The following text is extracted from an original article (click here) titled "A Reloaded Toronto Nightlife Staple" written by Kevin Young for Professional Lighting and Production magazine. Kevin is a Toronto-based musician and freelance writer.
Polson Pier, formerly known as The Docks, has been a Toronto entertainment hotspot for years. One of the key contributors to that status was Sound Academy, a 3,200-capacity concert hall and night - club that regularly brought international touring acts to the waterfront complex.
And while Sound Academy was becoming an iconic Toronto venue on the back of its programming, it had earned a reputation within insider circles for its less-than-ideal acoustics and providing an experience that, while faithful to similar cavernous rock clubs, was far from extraordinary. Well, that’s all changed now ...
Since inception in 1982, Toronto-based INK Entertainment has become one of Canada’s leading lifestyle and entertainment companies. INK’s properties include restaurant brands such as Byblos and Weslodge, major music events like VELD –Toronto’s largest music festival – and several wellknown nightclubs in and around the city’s downtown core.
Founded and led by Charles Khabouth, who has consistently been named one of the “most influential Torontonians” by the city’s bastion of taste, Toronto Life magazine, INK Entertainment’s offerings routinely push the envelope in terms of offering its patrons a truly unique experience. Fortunately for late-night fun seekers throughout the GTA, REBEL Nightclub is no exception.
The message to anyone who might feel a bit reluctant to drag their asses off of the couch, or leave the comfort of the familiar scene in the Entertainment District: Go east. Now. (Or, you know, next Saturday.)
The latest iteration of what was formerly Sound Academy, the revamped and reloaded REBEL Entertainment Complex is truly an upgrade that has to be experienced to be believed.
At the outset of the overhaul, INK tapped Pickering, Ontario based production technologies provider Apex Sound & Light for the design and installation of the audio, lighting, and visual systems inhabiting REBEL, owing to a longstanding and successful relationship between the two firms.
“I’ve been working with Apex for 20 years, and for this particular venue, I challenged them to develop a unique and adaptable lighting and video system that would work for corporate events, concerts, and club nights without having to bring in additional equipment to support the different styles of events,” Khabouth says.
What they delivered is that and a lot more.
Apex was engaged for the project about two years ago, following the announcement that one of INK’s other properties, The Guvernment, had been sold and the site repurposed for condomini - um development. Subsequently, INK acquired the Sound Academy and set out to replicate the capabilities of The Guvernment/Kool Haus in one room, while bringing the overall experience into a new era with lavish appointments and state-ofthe-art technologies.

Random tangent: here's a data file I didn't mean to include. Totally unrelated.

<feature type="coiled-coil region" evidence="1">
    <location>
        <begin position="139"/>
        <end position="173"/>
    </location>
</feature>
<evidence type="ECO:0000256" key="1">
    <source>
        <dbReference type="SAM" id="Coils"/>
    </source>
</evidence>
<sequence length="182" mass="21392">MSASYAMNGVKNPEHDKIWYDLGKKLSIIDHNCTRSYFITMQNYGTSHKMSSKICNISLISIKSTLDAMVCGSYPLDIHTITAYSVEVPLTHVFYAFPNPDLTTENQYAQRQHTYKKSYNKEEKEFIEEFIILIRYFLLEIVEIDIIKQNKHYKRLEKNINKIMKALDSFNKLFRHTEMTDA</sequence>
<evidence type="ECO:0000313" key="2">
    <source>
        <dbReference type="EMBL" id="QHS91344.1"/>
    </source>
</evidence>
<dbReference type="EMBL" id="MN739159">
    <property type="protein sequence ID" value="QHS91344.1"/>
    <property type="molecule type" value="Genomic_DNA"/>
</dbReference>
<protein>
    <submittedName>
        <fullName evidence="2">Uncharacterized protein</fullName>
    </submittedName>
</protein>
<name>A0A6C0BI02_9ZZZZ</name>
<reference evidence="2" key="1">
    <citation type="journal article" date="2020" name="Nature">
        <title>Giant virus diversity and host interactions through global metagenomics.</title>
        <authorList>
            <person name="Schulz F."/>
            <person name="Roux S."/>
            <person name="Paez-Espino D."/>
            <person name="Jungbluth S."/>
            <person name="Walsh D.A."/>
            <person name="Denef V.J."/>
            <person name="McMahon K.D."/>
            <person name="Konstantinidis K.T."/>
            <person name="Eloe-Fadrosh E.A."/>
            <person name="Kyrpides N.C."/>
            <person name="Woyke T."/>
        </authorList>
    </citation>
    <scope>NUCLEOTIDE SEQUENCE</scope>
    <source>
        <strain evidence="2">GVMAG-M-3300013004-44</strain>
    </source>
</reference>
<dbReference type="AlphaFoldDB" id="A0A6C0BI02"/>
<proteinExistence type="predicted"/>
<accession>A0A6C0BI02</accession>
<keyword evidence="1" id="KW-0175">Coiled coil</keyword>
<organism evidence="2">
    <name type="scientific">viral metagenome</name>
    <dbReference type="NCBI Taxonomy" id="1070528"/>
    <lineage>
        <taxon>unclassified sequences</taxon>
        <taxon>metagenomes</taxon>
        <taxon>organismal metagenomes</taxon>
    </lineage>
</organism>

“Charles’ idea was to make sure the venue was over the top – that the attraction was the venue itself,” says Themmy Papas, Apex VP and the designer of the lighting and video systems now inhabiting REBEL.
Papas also worked on the AV system for Cabana Pool Bar, a luxury day club on the Polson Pier site offering multiple services similar to a Vegas-style resort, and the ultra-lavish Noir lounge within REBEL proper; however, it was clear in the initial mandate that the crown jewel of the Polson Pier complex would be REBEL.
The new design, says Apex President Graham Northam, required a complete reimagining of the facility and its systems. The result is a venue with proper acoustic considerations, a completely revamped sound system largely based on premium d&b audiotechnik products, and boasting a custom lighting and visuals system designed to awe patrons and serve in any application for which the club is – and will be – used.
Additionally, the venue features an elevated 135-foot private deck overlooking Lake Ontario and the Toronto skyline from the eastern water - front, four full-service bars, and upscale bottle service. “You just can’t beat the views,” Northam says as a side note.
The club itself operates one night a week, on Saturdays, leaving it available for other live and special events the remainder of the week.
To see the lighting and video system at full throttle, delivering a truly one-of-a-kind spectacle, Saturday is the best night to go.
“I’ve had suppliers in town and arranged for them to go [to REBEL]. They said, ‘Sure, we’ll check it out and have a drink,’” Northam shares. The next day, though, he’d hear they didn’t leave the venue until the wee hours because of the almost hypnotic environment and, more specifically, the light show.
“They had such a good time they didn’t realize they were there until 3 o’clock in the morning,” he says with a chuckle – and that’s professionals who regularly work with entertainment technologies.